States Fudging High-School Dropout Rates
By Kavan Peterson, Staff Writer
A new report on high school graduation rates sharply criticizes states for fudging statistics on dropouts and for setting "appallingly low" goals for boosting the number of students who get diplomas.
While boosting student achievement has become a national priority for politicians and education officials, the report laid bare states' inability to accurately track high school dropouts.
The report," Getting Honest About Grad Rates: How States Play the Numbers and Students Lose," also rebukes the U.S. Department of Education (DOE) for allowing states to report inaccurate graduation rates without consequence.
Two years after first reporting severe gaps in state dropout data, the Education Trust analysis released June 23 found few examples of improvement and continued patterns of states inflating graduation rates.
While President Bush and the nation's governors want to reform America's high schools -- which have slipped to 17 th place among developed nations in graduation rates -- unreliable information on dropouts is threatening to undermine those efforts, said Kate Haycock, director of the Education Trust, a nonprofit organization that works to increase academic achievement in schools.
"We've got to end this rampant dishonesty about graduation rates if we are going to prepare students for the challenges of college, work and life," Haycock said. Education Trust receives some of its funding from the The Pew Charitable Trusts, which also funds Stateline.org .
The report examines the 2002-2003 graduation-rate data reported by states to the federal government in January 2005. Three states -- Alabama, Louisiana and Massachusetts -- did not report any graduation rates. Officials in those states said they did not yet have data-collecting systems in place to calculate graduation rates.
The report found that most states exaggerated their graduation rates by ignoring students who dropped out of high school before their senior year. Nationally, states reported an average graduation rate of 83 percent, far higher than independent measures, which estimate that at least 30 percent of public high school students nationwide fail to graduate in four years.
The report commended only two states -- Alaska and Washington -- for reporting realistic graduation rates. Measuring the percent of freshman who finish high school in four years, Alaska and Washington reported gradation rates of 67 and 66 percent respectively.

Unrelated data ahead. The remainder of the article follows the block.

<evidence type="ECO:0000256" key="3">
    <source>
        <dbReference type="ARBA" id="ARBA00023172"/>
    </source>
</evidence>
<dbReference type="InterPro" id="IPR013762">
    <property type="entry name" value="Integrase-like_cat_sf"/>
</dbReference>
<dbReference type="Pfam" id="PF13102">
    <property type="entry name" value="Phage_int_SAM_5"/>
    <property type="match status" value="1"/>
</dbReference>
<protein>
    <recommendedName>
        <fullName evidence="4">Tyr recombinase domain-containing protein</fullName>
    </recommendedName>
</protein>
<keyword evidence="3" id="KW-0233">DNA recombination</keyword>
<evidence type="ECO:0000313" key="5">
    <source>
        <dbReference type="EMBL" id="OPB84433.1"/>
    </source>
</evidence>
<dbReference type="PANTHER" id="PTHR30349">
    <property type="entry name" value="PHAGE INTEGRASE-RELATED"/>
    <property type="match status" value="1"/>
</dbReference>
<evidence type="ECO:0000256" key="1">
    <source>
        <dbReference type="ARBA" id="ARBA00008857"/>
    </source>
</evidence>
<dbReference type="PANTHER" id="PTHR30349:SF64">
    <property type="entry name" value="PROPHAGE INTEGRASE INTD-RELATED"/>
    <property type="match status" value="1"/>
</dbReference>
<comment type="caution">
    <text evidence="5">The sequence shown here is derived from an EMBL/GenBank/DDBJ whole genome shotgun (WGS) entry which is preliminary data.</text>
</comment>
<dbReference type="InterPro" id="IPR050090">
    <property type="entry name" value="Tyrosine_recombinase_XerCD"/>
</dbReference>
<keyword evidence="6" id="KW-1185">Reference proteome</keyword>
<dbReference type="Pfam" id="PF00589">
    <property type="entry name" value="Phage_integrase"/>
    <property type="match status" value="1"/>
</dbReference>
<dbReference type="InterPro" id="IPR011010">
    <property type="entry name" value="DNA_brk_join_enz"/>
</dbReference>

Washington state Superintendent of Schools Terry Bergeson said parents and school officials were shocked to learn the severity of the state's dropout problem.
"We're taking some heat for our honesty, but it's a wake-up call for us," Bergeson said during a telephone press conference.
New Mexico, for example, reported to DOE a graduation rate of almost 90 percent, one of the nation's highest. However, the state does not track the percentage of freshman who graduate, only seniors. This ignores students who dropped out in the 9th, 10th and 11th grades. State education officials said they are in the process of developing a new system to more accurately track dropouts by the 2005-2006 school year.
"It's astonishing that states are trying to pass off these numbers as legitimate," said Daria Hall, author of the report and a policy analyst at the Education Trust. "Rather than confront our very real dropout problem, many states have chosen to bury it beneath false data."
Broken down by race, nearly half of Hispanic, African-American and Native American students who start secondary school never receive a diploma, according to independent reports. Education advocates have been warning that lower-performing groups of students, such as minorities, low-income and disabled students, may choose or be encouraged to drop out as standardized testing pressures increase.
"If you're going to raise accountability in your education system, then you don't want to disguise the fact that that pressure may be nudging kids out of the system to bring a school's overall (test result) numbers up," said Bergeson of Washington state.
The report blamed the federal government for failing to exert more pressure on states to get honest about their dropout problems. Tracking and improving high school graduation rates is one of the requirements of Bush's No Child Left Behind Act, which also requires states to demonstrate student achievement on reading and math tests in grades three through eight and once in high school, or face sanctions.
States are "making a mockery" of the federal requirement and avoiding penalties by setting "appallingly low" graduation-rate goals, the report asserted. The goals set by New Mexico and North Carolina, for example, are simply not to let graduation rates get worse. Thirty-one other states set no specific goals for improving graduation rates, but count any improvement as good enough.
U.S. Secretary of Education Margaret Spellings has been highlighting the magnitude of high dropout rates as she presses for high school reform, said Education Department spokesperson Susan Aspey. The department plans to announce recommendations for states to better calculate graduation rates later this summer, she said.
"Since you can't fix problems if you don't know about them, it's absolutely vital that states get the necessary systems in place so parents and the public know the true extent of the dropout problem," Aspey said in an e-mail.
- Seven states -- Arkansas, Idaho, Kentucky, Michigan, Mississippi, Oklahoma and Vermont -- did not break down dropout data by student subgroups, hiding dropout disparities between white and minority students.
- 29 states did not report dropout rates for students with disabilities.
- 33 states did not report dropout rates among low-income students or students with limited English proficiency